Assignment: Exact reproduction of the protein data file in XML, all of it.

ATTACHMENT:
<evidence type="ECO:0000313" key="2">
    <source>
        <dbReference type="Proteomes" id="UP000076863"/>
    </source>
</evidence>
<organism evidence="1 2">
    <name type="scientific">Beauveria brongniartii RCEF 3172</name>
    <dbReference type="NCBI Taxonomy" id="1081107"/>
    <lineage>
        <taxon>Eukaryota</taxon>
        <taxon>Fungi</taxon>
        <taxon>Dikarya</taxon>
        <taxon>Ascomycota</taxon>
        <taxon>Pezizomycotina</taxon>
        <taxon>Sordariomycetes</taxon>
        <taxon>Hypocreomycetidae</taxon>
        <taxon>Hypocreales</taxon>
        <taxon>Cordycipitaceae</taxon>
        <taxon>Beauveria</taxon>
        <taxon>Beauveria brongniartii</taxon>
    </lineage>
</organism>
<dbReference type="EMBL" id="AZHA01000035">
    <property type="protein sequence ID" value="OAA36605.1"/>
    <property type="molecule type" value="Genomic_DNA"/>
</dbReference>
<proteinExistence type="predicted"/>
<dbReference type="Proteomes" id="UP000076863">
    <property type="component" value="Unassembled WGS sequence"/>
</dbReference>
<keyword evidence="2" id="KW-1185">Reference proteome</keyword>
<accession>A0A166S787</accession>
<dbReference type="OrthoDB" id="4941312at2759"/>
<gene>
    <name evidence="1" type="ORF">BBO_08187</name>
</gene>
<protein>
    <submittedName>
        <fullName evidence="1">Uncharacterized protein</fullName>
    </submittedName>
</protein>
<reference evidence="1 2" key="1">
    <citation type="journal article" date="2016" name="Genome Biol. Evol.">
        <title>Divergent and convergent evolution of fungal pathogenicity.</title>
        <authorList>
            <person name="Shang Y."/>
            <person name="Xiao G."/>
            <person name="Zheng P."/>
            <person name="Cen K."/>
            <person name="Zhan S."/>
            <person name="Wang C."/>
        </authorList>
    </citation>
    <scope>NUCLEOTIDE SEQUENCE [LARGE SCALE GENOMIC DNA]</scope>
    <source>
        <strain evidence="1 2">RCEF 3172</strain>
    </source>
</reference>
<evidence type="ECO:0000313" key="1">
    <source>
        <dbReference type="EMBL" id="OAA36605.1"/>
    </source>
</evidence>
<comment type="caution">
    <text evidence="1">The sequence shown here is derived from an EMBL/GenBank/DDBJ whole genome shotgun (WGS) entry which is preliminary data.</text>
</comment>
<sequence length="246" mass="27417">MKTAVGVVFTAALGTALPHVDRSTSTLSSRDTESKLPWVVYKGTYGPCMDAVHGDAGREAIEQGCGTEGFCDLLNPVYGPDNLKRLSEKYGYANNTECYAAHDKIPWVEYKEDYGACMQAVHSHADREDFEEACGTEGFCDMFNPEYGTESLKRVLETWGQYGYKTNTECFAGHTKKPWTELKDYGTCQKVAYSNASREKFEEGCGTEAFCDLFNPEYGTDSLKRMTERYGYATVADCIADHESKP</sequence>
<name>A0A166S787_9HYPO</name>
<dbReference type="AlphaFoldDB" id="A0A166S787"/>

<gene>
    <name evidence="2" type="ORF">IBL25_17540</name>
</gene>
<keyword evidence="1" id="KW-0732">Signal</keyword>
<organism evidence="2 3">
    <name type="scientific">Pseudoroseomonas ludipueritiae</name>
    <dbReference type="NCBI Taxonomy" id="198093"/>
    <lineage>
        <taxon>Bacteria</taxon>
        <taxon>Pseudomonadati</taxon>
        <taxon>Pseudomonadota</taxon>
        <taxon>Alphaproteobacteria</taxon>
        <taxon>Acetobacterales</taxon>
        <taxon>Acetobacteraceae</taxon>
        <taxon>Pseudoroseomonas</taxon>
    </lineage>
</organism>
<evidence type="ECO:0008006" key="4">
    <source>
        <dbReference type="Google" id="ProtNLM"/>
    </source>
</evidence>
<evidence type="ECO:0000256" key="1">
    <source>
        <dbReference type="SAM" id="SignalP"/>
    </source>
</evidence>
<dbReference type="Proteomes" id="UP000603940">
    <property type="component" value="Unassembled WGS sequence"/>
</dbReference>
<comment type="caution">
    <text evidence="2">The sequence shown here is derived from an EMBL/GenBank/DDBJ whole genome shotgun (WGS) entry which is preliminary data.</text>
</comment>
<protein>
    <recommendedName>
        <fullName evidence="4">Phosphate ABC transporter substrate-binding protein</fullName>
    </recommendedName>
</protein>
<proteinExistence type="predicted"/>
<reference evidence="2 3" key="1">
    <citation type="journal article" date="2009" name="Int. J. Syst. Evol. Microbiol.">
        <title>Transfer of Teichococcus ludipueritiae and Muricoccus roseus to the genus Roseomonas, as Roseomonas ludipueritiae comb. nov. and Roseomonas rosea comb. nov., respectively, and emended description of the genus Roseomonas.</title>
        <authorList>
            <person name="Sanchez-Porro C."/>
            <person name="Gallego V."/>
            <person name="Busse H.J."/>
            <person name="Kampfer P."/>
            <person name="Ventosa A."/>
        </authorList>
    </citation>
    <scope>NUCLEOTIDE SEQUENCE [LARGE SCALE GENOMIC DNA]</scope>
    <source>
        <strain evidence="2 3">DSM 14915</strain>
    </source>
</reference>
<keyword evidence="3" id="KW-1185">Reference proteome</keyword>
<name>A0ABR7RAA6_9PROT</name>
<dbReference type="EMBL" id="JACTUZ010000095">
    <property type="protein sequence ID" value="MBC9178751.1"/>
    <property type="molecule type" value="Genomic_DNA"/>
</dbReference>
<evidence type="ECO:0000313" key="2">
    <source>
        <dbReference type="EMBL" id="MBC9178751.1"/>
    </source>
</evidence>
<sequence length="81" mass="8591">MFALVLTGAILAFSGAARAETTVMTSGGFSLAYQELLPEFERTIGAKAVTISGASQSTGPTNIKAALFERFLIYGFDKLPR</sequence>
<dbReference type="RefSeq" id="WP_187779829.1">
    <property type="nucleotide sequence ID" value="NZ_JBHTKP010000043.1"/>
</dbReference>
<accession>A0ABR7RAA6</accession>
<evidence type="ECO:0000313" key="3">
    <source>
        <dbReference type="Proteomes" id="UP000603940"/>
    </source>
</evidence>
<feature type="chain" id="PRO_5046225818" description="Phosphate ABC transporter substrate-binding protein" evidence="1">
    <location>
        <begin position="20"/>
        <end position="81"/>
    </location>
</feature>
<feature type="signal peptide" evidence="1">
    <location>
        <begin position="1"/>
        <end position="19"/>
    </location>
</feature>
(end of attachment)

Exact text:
<evidence type="ECO:0000313" key="2">
    <source>
        <dbReference type="Proteomes" id="UP000076863"/>
    </source>
</evidence>
<organism evidence="1 2">
    <name type="scientific">Beauveria brongniartii RCEF 3172</name>
    <dbReference type="NCBI Taxonomy" id="1081107"/>
    <lineage>
        <taxon>Eukaryota</taxon>
        <taxon>Fungi</taxon>
        <taxon>Dikarya</taxon>
        <taxon>Ascomycota</taxon>
        <taxon>Pezizomycotina</taxon>
        <taxon>Sordariomycetes</taxon>
        <taxon>Hypocreomycetidae</taxon>
        <taxon>Hypocreales</taxon>
        <taxon>Cordycipitaceae</taxon>
        <taxon>Beauveria</taxon>
        <taxon>Beauveria brongniartii</taxon>
    </lineage>
</organism>
<dbReference type="EMBL" id="AZHA01000035">
    <property type="protein sequence ID" value="OAA36605.1"/>
    <property type="molecule type" value="Genomic_DNA"/>
</dbReference>
<proteinExistence type="predicted"/>
<dbReference type="Proteomes" id="UP000076863">
    <property type="component" value="Unassembled WGS sequence"/>
</dbReference>
<keyword evidence="2" id="KW-1185">Reference proteome</keyword>
<accession>A0A166S787</accession>
<dbReference type="OrthoDB" id="4941312at2759"/>
<gene>
    <name evidence="1" type="ORF">BBO_08187</name>
</gene>
<protein>
    <submittedName>
        <fullName evidence="1">Uncharacterized protein</fullName>
    </submittedName>
</protein>
<reference evidence="1 2" key="1">
    <citation type="journal article" date="2016" name="Genome Biol. Evol.">
        <title>Divergent and convergent evolution of fungal pathogenicity.</title>
        <authorList>
            <person name="Shang Y."/>
            <person name="Xiao G."/>
            <person name="Zheng P."/>
            <person name="Cen K."/>
            <person name="Zhan S."/>
            <person name="Wang C."/>
        </authorList>
    </citation>
    <scope>NUCLEOTIDE SEQUENCE [LARGE SCALE GENOMIC DNA]</scope>
    <source>
        <strain evidence="1 2">RCEF 3172</strain>
    </source>
</reference>
<evidence type="ECO:0000313" key="1">
    <source>
        <dbReference type="EMBL" id="OAA36605.1"/>
    </source>
</evidence>
<comment type="caution">
    <text evidence="1">The sequence shown here is derived from an EMBL/GenBank/DDBJ whole genome shotgun (WGS) entry which is preliminary data.</text>
</comment>
<sequence length="246" mass="27417">MKTAVGVVFTAALGTALPHVDRSTSTLSSRDTESKLPWVVYKGTYGPCMDAVHGDAGREAIEQGCGTEGFCDLLNPVYGPDNLKRLSEKYGYANNTECYAAHDKIPWVEYKEDYGACMQAVHSHADREDFEEACGTEGFCDMFNPEYGTESLKRVLETWGQYGYKTNTECFAGHTKKPWTELKDYGTCQKVAYSNASREKFEEGCGTEAFCDLFNPEYGTDSLKRMTERYGYATVADCIADHESKP</sequence>
<name>A0A166S787_9HYPO</name>
<dbReference type="AlphaFoldDB" id="A0A166S787"/>

<gene>
    <name evidence="2" type="ORF">IBL25_17540</name>
</gene>
<keyword evidence="1" id="KW-0732">Signal</keyword>
<organism evidence="2 3">
    <name type="scientific">Pseudoroseomonas ludipueritiae</name>
    <dbReference type="NCBI Taxonomy" id="198093"/>
    <lineage>
        <taxon>Bacteria</taxon>
        <taxon>Pseudomonadati</taxon>
        <taxon>Pseudomonadota</taxon>
        <taxon>Alphaproteobacteria</taxon>
        <taxon>Acetobacterales</taxon>
        <taxon>Acetobacteraceae</taxon>
        <taxon>Pseudoroseomonas</taxon>
    </lineage>
</organism>
<evidence type="ECO:0008006" key="4">
    <source>
        <dbReference type="Google" id="ProtNLM"/>
    </source>
</evidence>
<evidence type="ECO:0000256" key="1">
    <source>
        <dbReference type="SAM" id="SignalP"/>
    </source>
</evidence>
<dbReference type="Proteomes" id="UP000603940">
    <property type="component" value="Unassembled WGS sequence"/>
</dbReference>
<comment type="caution">
    <text evidence="2">The sequence shown here is derived from an EMBL/GenBank/DDBJ whole genome shotgun (WGS) entry which is preliminary data.</text>
</comment>
<protein>
    <recommendedName>
        <fullName evidence="4">Phosphate ABC transporter substrate-binding protein</fullName>
    </recommendedName>
</protein>
<proteinExistence type="predicted"/>
<reference evidence="2 3" key="1">
    <citation type="journal article" date="2009" name="Int. J. Syst. Evol. Microbiol.">
        <title>Transfer of Teichococcus ludipueritiae and Muricoccus roseus to the genus Roseomonas, as Roseomonas ludipueritiae comb. nov. and Roseomonas rosea comb. nov., respectively, and emended description of the genus Roseomonas.</title>
        <authorList>
            <person name="Sanchez-Porro C."/>
            <person name="Gallego V."/>
            <person name="Busse H.J."/>
            <person name="Kampfer P."/>
            <person name="Ventosa A."/>
        </authorList>
    </citation>
    <scope>NUCLEOTIDE SEQUENCE [LARGE SCALE GENOMIC DNA]</scope>
    <source>
        <strain evidence="2 3">DSM 14915</strain>
    </source>
</reference>
<keyword evidence="3" id="KW-1185">Reference proteome</keyword>
<name>A0ABR7RAA6_9PROT</name>
<dbReference type="EMBL" id="JACTUZ010000095">
    <property type="protein sequence ID" value="MBC9178751.1"/>
    <property type="molecule type" value="Genomic_DNA"/>
</dbReference>
<evidence type="ECO:0000313" key="2">
    <source>
        <dbReference type="EMBL" id="MBC9178751.1"/>
    </source>
</evidence>
<sequence length="81" mass="8591">MFALVLTGAILAFSGAARAETTVMTSGGFSLAYQELLPEFERTIGAKAVTISGASQSTGPTNIKAALFERFLIYGFDKLPR</sequence>
<dbReference type="RefSeq" id="WP_187779829.1">
    <property type="nucleotide sequence ID" value="NZ_JBHTKP010000043.1"/>
</dbReference>
<accession>A0ABR7RAA6</accession>
<evidence type="ECO:0000313" key="3">
    <source>
        <dbReference type="Proteomes" id="UP000603940"/>
    </source>
</evidence>
<feature type="chain" id="PRO_5046225818" description="Phosphate ABC transporter substrate-binding protein" evidence="1">
    <location>
        <begin position="20"/>
        <end position="81"/>
    </location>
</feature>
<feature type="signal peptide" evidence="1">
    <location>
        <begin position="1"/>
        <end position="19"/>
    </location>
</feature>